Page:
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Thousands of children wrongly diagnosed with dyslexia
The Telegraph ^ | 4/7/2009

Posted on 04/07/2009 5:24:44 PM PDT by bruinbirdman

Professor Joe Elliott, from Durham University, believes many parents with children who have difficulty in literacy lessons push for them to be diagnosed with dyslexia so they can get the extra support they need.

Prof Elliott says this leads to children being falsely labelled and ignores the fact there are simply many children who struggle to read and should be given help at an early age.

The academic, a director of research at the university's School of Education, said: "Many of the messages that I have received from parents have pointed out that the system has forced them to use the dyslexic label in order to access additional resources.

"Parents believe that if their child were to be diagnosed as dyslexic, clear ways of solving their problems would emerge."

Prof Elliott's views are provocative and he sparked controversy following his appearance on the Channel 4 programme Dispatches: The Dyslexia Myth, screened four years ago.

In it, he claimed to have little confidence in his ability to define dyslexia, let alone diagnose it, despite 30 years in the field.

Part of the problem, according to Prof Elliott, is that dyslexia is not easily identifiable.

One recent study into the condition identified 28 slightly different definitions of the term. The symptoms typically associated with it include everything from poor short-term memory to clumsiness.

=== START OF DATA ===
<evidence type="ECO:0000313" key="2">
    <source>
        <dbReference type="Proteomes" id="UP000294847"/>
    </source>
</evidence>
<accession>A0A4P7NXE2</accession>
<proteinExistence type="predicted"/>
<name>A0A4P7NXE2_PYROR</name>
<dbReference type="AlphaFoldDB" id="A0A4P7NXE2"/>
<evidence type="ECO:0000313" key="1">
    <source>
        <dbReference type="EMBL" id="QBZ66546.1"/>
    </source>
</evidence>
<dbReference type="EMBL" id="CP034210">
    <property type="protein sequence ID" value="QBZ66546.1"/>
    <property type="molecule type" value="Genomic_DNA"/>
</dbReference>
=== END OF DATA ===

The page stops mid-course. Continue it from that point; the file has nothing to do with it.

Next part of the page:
"Not only do these blend into other diagnoses, such as dyspraxia, but they are also commonly found in people who are not considered dyslexic", he said.

Prof Elliott argues that a diagnosis is a hollow victory for many parents, not least because there is no clear evidence that any one teaching approach is more suitable for dyslexics than any other group of poor readers.

Instead of spending time, energy and money on diagnosis, he believes that resources could be

(Excerpt) Read more at telegraph.co.uk ...


TOPICS: Business/Economy; Culture/Society; Government; News/Current Events
KEYWORDS: crime; disorders; education; literacy; socialism
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1 posted on 04/07/2009 5:24:44 PM PDT by bruinbirdman
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To: bruinbirdman

Dyslexics of the world untie!


2 posted on 04/07/2009 5:26:10 PM PDT by durasell
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To: bruinbirdman

It is what is called a “line-of-sight disease.”

There is a lot of that when special interest groups and the government funds stuff.